My friend, being honest and humble, readily admitted that he did not handle this single question very well, but he took it as a learning experience. He is now ready to answer that one if he faces it again. How about you? We learn from our mistakes, but it is better to learn from the mistakes of others; it’s a lot less painful that way. What would you say if faced with this single question? Here are some ideas.

First, think about the things that are important to employers in your industry. It could be a special technology or trend for which you have developed a marketable skill. Be ready to weave that into your answer.

Second, consider the scope and sophistication of your reply. It should be appropriate to the level at which you are interviewing. If you are being considered for a top spot at the firm, your highlighted skills should be at a much higher level than the recent college graduate looking for her first job.

Third, build in examples, or at least short mentions to pique curiosity in the interviewer. For example, you could talk about your superb team building skills as demonstrated when you worked on your firm’s top XYZ account. This will give your interviewer the prompt to ask more about a topic that you want to discuss.

Finally, be sure that you have done you research to understand what is important to this potential employer. You have got to be able to demonstrate that you offer a solution to a problem. You offer skills and abilities that will meet the needs of the organization. You cannot know this if you don’t know anything about the company.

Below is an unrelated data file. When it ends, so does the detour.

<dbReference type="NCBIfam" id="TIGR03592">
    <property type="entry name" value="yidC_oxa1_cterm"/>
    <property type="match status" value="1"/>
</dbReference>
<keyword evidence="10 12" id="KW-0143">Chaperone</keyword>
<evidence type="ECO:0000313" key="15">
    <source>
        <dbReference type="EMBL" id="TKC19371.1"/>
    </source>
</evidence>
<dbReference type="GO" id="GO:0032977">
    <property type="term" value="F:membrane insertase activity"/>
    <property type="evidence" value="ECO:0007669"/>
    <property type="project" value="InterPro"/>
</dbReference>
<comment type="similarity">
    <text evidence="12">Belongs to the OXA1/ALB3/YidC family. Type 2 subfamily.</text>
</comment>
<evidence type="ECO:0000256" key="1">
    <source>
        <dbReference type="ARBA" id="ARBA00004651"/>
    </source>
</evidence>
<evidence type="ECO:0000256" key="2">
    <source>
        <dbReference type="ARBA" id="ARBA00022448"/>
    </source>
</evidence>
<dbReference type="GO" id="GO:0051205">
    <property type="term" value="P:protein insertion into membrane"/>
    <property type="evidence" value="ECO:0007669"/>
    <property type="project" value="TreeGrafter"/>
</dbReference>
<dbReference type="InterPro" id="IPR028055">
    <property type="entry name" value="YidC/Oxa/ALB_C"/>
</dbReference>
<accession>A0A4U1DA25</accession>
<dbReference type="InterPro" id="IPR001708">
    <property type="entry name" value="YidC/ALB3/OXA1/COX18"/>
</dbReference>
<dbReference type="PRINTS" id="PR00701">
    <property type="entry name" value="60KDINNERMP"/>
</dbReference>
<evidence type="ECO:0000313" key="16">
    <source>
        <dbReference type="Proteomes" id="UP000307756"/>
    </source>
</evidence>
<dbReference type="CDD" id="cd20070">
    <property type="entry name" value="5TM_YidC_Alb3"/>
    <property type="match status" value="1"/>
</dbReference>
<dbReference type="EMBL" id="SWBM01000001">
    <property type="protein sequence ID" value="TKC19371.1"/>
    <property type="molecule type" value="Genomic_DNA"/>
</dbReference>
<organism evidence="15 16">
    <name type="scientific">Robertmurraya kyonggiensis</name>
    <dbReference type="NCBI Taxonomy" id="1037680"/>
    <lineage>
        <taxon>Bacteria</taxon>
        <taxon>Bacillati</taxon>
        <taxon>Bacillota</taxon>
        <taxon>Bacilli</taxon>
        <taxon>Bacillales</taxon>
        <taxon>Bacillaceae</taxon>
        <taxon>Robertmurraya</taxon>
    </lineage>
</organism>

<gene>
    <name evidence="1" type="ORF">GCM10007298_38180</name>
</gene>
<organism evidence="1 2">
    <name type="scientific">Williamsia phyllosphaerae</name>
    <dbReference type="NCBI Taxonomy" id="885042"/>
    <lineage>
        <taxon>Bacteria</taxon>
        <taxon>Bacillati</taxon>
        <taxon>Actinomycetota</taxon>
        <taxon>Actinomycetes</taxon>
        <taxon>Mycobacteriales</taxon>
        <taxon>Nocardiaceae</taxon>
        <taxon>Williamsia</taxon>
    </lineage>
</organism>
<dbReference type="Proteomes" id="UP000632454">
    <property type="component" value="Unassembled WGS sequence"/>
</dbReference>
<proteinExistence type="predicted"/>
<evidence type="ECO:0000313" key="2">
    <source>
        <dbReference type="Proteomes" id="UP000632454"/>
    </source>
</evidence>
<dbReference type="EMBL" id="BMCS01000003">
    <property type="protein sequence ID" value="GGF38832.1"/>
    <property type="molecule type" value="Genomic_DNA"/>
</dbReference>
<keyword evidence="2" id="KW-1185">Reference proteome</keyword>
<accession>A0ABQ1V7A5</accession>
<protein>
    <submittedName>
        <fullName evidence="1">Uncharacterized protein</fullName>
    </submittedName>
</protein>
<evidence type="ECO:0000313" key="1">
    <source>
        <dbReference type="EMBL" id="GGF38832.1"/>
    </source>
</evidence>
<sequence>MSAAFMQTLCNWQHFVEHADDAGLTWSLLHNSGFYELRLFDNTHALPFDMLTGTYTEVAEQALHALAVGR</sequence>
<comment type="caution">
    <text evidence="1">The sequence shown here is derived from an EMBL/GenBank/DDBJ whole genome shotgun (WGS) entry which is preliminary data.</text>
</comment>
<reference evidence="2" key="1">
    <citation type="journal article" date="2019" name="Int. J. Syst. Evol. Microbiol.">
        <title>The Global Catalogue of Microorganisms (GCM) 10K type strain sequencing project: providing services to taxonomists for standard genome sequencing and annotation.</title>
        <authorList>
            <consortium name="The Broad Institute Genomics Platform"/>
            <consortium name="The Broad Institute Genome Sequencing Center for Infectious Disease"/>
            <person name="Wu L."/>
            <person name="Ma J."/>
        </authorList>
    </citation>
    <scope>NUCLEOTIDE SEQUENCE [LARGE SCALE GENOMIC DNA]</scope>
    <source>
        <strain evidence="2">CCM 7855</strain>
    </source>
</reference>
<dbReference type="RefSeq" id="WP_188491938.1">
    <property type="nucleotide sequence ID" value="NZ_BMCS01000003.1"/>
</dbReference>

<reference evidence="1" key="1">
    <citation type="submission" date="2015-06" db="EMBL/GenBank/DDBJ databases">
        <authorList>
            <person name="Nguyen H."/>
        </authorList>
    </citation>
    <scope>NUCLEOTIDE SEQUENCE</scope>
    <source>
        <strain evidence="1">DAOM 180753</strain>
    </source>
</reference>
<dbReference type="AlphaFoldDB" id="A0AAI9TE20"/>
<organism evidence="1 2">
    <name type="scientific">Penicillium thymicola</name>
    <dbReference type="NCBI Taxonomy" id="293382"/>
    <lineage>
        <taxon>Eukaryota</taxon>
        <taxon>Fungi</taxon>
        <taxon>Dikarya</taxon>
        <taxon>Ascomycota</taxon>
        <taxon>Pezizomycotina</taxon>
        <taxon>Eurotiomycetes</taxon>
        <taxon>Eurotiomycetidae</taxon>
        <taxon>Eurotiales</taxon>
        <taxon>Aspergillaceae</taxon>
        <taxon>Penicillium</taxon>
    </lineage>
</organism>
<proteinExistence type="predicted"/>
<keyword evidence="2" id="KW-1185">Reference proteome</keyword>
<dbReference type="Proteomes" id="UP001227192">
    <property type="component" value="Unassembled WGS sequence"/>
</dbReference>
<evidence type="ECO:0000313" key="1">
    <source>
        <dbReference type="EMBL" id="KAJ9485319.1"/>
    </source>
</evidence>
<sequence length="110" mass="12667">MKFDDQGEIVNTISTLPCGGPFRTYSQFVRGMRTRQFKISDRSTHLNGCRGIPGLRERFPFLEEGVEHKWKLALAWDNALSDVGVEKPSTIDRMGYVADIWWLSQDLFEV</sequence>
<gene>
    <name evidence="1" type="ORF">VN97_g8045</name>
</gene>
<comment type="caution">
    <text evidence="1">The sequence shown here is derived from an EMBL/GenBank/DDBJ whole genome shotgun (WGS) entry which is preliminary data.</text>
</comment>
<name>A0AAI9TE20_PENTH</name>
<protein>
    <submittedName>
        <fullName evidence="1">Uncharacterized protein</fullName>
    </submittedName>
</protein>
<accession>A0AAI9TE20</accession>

Important: This goes beyond the elevator pitch, which is a brief 30 second self-introduction. It must be concise but it the answer will be developed for a formal interview setting. Add more detail and context and develop it to encourage follow up dialogue.

Summarizing yourself and your career with a concise presentation will not be easy, but it will be worth the effort. You are good at something and likely many more than one thing. Ensure that telling your story about what makes you special one of your top skills.

If you found this helpful, see some other stories to help you deal with common interview questions.

Question 1: Tell Me About Yourself

Question 2: Why Do You Want to Work Here?

Question 3: Tell Me About Your Greatest Accomplishment

Question 4: When Have You Failed?

Newsstand Résumé

Visit any airport news store or a Barnes and Noble, and you find rack after rack of magazines and newspapers, all shouting headlines to get your attention and your dollars. The same is true online, where we are all teased with silly phrases designed to get us to click (I still have never clicked on a “five weird tricks” link). Nobody does it better than the tabloids, though, with huge fonts and the promise of entertainment – and possibly a little news – for a buck.

Imagine your résumé up against this competition. Does yours have what it takes to get the attention of an overwhelmed, overworked and overstimulated screener? Does it say “read me” or “READ ME!”? More simply, is your best stuff in the top half of the first page? If not, your competition may get more attention. Here are a few pointers.

Compelling Headline. Does your headline make it obvious what you do and what you are looking to do next? Do you have a headline? If you can’t describe your career focus in a few words and display it in a headline, start now.

Concise Professional Summary. Develop a two to three sentence summary of what you offer your next employer. DO NOT include clichés that everyone uses and every recruiter hates. Out of the box self- starters with strong work ethics need not apply. IT professionals with experience in data centers and cloud-based application management experience…come right in!